When did you start playing netball and with which team?
I was 11 and I started at school, back in Leicestershire. I then got selected in to the U14 Leicester County squad at 13 and began playing for a local ladies club called Snowys!
When did you decide you could become an elite netballer and did you have to make a choice between netball and any other sport?
From age 11 I had decided that I wanted to play for the England Squad, but it wasn’t until I was about 17 that I started really training properly as I was in the England talent system. I was lucky enough to get picked in the England U19 squad and that made my decision to go to Bath Uni where I could train full time and study. I’d always been sporty: I played football, tennis, table tennis, badminton and hockey to fairly high levels. But netball was always my passion and I ended up gradually giving them all up.
How were the facilities in Delhi for the CWG and what was your hardest game?
The facilities were actually world class. It was such a shame that it got so much negative press as for us the experience, people and venues were incredible. They just do things very differently out there! In terms of matches, OZ and NZ are always the toughest. Prob the Semi against Oz topped it though as that is the stepping stone to the final so there was added pressure. We were so close to both of them and I was pretty gutted we didnt get that win.
How does the coach mentally pysch the team up before the game to get the best out of everyone?
We have an amazing pysch that works with us and as a team we have worked together to find out what works well for us as a group and as individuals. We all genuinely get on in our team and we have alot of fun and it is important we are allowed to express that. We work far better when we are relaxed, and the coach trusts us enough now to let us keep that ‘fun’ environment still knowing that we are completetly committed and focused. So we tend to do our own things in groups or on our own and Sue brings us together for the final couple of minutes to make sure we are all on the same page.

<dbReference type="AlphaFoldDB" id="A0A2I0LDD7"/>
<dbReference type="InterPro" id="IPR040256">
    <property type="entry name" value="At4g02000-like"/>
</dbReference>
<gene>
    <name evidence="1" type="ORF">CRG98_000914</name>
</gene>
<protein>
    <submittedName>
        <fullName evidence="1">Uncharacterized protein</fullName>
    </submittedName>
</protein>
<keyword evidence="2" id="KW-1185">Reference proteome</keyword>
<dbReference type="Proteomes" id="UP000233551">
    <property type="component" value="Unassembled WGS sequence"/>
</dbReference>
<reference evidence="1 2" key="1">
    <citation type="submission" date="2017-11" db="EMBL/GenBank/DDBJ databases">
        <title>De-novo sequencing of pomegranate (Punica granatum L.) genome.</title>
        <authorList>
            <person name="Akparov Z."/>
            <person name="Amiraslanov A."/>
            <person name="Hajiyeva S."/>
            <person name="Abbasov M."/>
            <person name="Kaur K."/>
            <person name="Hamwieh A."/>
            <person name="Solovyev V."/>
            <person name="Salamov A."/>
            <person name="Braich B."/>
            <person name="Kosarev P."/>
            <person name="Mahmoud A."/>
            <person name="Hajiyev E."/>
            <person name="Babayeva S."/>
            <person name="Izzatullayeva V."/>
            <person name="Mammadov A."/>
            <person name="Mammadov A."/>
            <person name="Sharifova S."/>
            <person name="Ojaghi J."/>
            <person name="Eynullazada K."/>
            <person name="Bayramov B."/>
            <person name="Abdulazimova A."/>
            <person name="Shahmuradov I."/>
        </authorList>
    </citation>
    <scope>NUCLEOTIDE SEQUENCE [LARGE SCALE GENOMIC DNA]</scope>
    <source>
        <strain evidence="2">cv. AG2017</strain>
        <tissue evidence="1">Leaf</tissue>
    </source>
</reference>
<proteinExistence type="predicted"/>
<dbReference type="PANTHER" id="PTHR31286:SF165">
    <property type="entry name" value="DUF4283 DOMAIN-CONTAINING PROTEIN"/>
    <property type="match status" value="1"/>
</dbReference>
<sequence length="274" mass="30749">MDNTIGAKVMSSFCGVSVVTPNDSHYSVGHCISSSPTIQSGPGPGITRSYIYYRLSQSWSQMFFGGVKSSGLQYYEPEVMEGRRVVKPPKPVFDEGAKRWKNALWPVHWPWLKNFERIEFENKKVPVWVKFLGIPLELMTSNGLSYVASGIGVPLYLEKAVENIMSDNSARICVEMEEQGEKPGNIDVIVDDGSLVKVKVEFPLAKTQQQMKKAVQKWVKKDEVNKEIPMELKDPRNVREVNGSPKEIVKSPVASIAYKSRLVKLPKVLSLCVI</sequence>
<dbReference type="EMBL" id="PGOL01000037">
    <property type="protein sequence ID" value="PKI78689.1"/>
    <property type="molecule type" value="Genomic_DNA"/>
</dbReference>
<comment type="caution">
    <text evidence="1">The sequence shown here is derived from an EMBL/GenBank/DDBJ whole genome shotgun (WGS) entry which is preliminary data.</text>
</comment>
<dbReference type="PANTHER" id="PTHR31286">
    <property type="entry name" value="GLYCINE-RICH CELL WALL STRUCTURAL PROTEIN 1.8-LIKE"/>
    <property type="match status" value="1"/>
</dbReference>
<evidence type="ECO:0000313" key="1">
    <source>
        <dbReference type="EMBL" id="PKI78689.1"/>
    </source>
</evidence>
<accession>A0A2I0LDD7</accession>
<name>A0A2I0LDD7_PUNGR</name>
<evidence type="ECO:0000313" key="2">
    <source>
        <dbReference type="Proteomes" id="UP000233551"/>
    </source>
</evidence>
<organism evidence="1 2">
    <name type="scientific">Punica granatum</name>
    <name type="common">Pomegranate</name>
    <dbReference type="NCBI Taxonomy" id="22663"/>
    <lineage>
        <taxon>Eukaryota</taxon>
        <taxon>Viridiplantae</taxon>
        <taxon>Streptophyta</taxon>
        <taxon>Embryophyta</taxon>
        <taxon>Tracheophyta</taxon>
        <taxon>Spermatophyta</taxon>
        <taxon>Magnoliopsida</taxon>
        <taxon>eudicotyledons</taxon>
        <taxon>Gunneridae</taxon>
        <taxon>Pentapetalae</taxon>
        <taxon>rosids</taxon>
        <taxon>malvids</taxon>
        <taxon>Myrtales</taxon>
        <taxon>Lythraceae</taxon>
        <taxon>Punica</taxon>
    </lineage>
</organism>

How do you as a player overcome times where you feel that you are not performing your best?
It’s a vicious circle really as when you’re not playing well you become de-motivated and so then you dont want to train and you don’t put 100% in. I have learnt to back myself over the years and be completely honest with my performance. Not everyone will like how you play or what you do so as long as you can look at yourself know your strengths and weaknesses and are able to face them you can get back on track. You don’t just lose your talent over night, you just need to re focus yourself.
How does the ANZ Championship compare to the UK Superleague and would you play in the ANZ Champs again?
The ANZ personally was the best thing that happened to me as a player. I was able to grow and learn without alot of scrutiny and I got to play in every game against the best players in the world. The pressure you are under because the games are so close and because of the media is amazing and can only help you improve. It was incredible and there is a big difference between it and the SL. It is a semi pro league, so everything from the training, the matches, the intensity, the media, the crowds , the venue and the event are a step above. However, it is a great model for us to follow and something to aspire to as I feel SL has the potential to move in the same direction. The one thing I haven’t done in netball is play for an NZ team so that would be great but I doubt it will happen now, just never say never!
Who is the toughest person you’ve played against?
That’s hard as it has changed from season to season and comp to comp. My first game in the SL aged 19 was against Amanda Newton and she ate me alive, I stll remember I shot 26% against her! But as you gain more experience, you don’t fear players you just have a neutral respect for them. Probably the best man on man marker I have played against and was lucky enough to play with in the world team was Aussie player Peta Scholz.
Why do England seem to run out of steam in the last quarter (more often than not) when they play Australia?
Great question! Look to be honest I think we can say now that across the board the player match ups against the ozzie/kiwis/English are pretty even. We are as skilled as them and we are as fit if not fitter. However, we have to look at ourselves and say are we making the right decisions at KEY points. There are opps throughout all games where you get the chance to take the game away or really pressure the opposition. We have not yet learnt to do that and it has been costly. Teams of that quality will always fight back, so no lead is ever great enough, but are we mentally tough enough to turn the ball over in the last dying seconds or all throw one less ball away in the game when it really doesn’t matter, or sink that shot that takes you 3 up with your CP? It again comes down to honesty, understanding crucial points in the game and then executing them. It will come…just in time for World Champs!!